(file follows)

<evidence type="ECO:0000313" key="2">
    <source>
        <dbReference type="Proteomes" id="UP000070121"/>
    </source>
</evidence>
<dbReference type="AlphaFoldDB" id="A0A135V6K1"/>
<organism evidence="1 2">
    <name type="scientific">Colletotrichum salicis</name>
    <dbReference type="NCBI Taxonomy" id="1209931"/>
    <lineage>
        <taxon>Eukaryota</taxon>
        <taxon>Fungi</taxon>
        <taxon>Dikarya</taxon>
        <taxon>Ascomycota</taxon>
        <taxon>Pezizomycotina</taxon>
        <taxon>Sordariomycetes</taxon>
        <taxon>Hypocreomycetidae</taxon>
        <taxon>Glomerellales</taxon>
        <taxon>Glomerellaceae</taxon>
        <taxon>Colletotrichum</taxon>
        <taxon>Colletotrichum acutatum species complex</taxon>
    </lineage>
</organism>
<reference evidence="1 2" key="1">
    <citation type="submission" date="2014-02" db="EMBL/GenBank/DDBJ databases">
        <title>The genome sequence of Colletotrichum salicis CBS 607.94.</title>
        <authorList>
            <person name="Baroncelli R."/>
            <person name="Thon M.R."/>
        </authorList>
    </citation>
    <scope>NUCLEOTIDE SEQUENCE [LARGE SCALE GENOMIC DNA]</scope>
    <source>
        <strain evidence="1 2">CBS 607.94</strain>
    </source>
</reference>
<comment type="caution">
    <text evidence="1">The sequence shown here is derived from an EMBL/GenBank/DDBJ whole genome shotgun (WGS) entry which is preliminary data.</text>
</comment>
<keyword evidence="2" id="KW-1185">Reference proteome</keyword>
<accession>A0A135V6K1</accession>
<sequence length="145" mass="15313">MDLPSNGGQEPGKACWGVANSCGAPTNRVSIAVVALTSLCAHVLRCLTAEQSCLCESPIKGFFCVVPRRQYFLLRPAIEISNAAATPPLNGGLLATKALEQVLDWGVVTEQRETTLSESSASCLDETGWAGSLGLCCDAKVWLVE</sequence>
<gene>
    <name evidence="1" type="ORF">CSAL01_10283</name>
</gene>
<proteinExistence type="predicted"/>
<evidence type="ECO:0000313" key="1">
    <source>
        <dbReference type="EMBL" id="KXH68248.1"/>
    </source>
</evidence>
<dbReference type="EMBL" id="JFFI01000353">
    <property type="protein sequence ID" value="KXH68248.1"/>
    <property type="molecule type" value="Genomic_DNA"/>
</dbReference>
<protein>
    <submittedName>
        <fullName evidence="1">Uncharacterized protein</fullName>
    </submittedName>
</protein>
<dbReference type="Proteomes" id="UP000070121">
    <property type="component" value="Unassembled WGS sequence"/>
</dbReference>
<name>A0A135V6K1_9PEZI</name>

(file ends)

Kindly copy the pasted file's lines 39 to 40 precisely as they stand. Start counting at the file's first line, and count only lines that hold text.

</comment>
<keyword evidence="2" id="KW-1185">Reference proteome</keyword>